Water recycling is the process of the reclamation and reuse of water from several sources, including stormwater (rainwater that has reached the ground), rainwater (direct rainwater capture), greywater (water used in the bathroom, kitchen and laundry) and treated effluent (from sewage treatment facilities). Water that has been recycled can be reused for irrigation, horticulture and industrial processing.
Deionised water which has been used in industrial rinse processes can also be recovered, repurified and used again and again.
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How Water Recycling Works
Water recycling removes contaminants from water using basic biological, chemical and physical principles. In municipal settings, the process of water recycling occurs in five stages: inlet, sedimentation tanks, biological treatment, humus tanks and final settlement tanks.
Water used in business processes, also known as trade water, can also be recycled. In a business setting, a greywater recycling unit contains the elements above, but in a much smaller, all-in-one system.
Applications for Water Recycling
The resulting water reclaimed with a greywater recycling system can have many uses. The resulting water can be potable, safe for activities like drinking and cooking. In a business setting, reclaimed water can be reused in the company’s kitchen and bathrooms. Other uses for recycled water include:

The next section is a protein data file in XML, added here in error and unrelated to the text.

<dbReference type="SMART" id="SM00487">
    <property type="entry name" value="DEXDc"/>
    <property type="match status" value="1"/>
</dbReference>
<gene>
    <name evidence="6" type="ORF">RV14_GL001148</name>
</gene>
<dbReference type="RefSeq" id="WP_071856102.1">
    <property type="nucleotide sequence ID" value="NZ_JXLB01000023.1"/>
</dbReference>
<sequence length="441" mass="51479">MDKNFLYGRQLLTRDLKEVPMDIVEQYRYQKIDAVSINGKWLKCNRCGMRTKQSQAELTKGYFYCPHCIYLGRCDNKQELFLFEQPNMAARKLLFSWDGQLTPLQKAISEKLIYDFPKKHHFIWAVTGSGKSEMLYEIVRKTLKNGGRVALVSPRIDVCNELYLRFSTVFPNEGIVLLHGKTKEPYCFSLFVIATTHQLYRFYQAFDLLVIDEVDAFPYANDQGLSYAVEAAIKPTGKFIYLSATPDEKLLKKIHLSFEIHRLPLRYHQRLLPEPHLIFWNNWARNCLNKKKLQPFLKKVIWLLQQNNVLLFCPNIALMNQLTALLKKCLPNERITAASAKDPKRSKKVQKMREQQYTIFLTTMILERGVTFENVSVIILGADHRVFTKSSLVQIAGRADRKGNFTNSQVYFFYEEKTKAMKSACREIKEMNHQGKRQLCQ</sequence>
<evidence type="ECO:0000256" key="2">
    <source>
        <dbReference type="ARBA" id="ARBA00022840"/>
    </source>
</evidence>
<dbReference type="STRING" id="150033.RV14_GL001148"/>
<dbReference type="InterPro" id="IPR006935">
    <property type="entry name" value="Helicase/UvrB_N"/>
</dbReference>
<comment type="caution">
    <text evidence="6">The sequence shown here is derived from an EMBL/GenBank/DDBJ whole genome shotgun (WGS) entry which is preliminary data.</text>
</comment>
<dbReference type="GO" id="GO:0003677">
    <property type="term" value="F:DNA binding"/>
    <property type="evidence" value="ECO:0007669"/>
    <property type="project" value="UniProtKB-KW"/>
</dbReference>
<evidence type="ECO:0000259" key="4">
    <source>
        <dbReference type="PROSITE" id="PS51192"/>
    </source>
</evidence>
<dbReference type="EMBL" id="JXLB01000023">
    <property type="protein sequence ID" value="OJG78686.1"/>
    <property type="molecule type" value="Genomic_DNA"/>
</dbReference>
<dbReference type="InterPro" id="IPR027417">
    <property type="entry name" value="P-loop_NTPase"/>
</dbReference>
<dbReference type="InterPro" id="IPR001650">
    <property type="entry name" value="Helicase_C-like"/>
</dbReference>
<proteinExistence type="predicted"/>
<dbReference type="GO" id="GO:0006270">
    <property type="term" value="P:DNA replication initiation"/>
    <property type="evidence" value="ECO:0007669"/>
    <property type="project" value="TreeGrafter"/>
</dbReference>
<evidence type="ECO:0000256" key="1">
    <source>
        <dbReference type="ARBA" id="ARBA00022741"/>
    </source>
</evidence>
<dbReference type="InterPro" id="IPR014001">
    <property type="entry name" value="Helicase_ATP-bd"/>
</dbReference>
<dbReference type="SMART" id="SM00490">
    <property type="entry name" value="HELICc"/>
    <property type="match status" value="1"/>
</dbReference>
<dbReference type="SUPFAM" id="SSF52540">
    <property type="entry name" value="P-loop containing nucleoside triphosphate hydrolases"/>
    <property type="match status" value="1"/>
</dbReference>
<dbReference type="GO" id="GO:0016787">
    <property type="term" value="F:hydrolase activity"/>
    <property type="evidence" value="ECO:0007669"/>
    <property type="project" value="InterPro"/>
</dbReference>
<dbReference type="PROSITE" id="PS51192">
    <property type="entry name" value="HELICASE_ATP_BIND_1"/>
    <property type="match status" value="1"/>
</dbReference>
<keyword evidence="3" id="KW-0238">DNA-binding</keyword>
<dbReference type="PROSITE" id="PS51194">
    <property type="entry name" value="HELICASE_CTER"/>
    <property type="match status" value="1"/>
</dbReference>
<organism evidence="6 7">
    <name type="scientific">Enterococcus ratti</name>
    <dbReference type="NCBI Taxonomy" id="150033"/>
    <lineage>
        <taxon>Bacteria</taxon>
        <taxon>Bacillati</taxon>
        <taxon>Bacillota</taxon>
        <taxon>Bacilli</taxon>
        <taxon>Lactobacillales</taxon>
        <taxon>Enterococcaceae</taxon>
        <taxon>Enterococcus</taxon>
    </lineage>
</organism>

- Irrigation water
- Cereal manufacture
- Boiler feedwater
- Vegetable preparation, washing and cooking
- Chilled water circuits
- Metal finishing final rinse water reprocessing and reuse
Of course, this is not an exhaustive list. There are hundreds of potential uses for reclaimed water.
Advantages and Disadvantages
The technology used in the recycling of water has not only improved but has gotten lower in cost. This has led to more businesses exploring this option for their facilities. Because technology is often driven by need, it will likely continue its improvement as its cost reduces due to an increasing number of alternatives.
A water recycling system can be an expensive purchase. However, the long-term benefits of having an in-house water recycling system far outweigh the disadvantages. It is clear that as water becomes an increasingly valuable resource, the pressure to conserve and reuse will increase.
Is a water recycling system right for you?
There are far too many applications for a water recycling system to be able to list them all here. If you have questions regarding the suitability of a water recycling system for your desired application, we welcome your enquiry.
Otherwise, read our Case Studies to learn more about our water recycling options.
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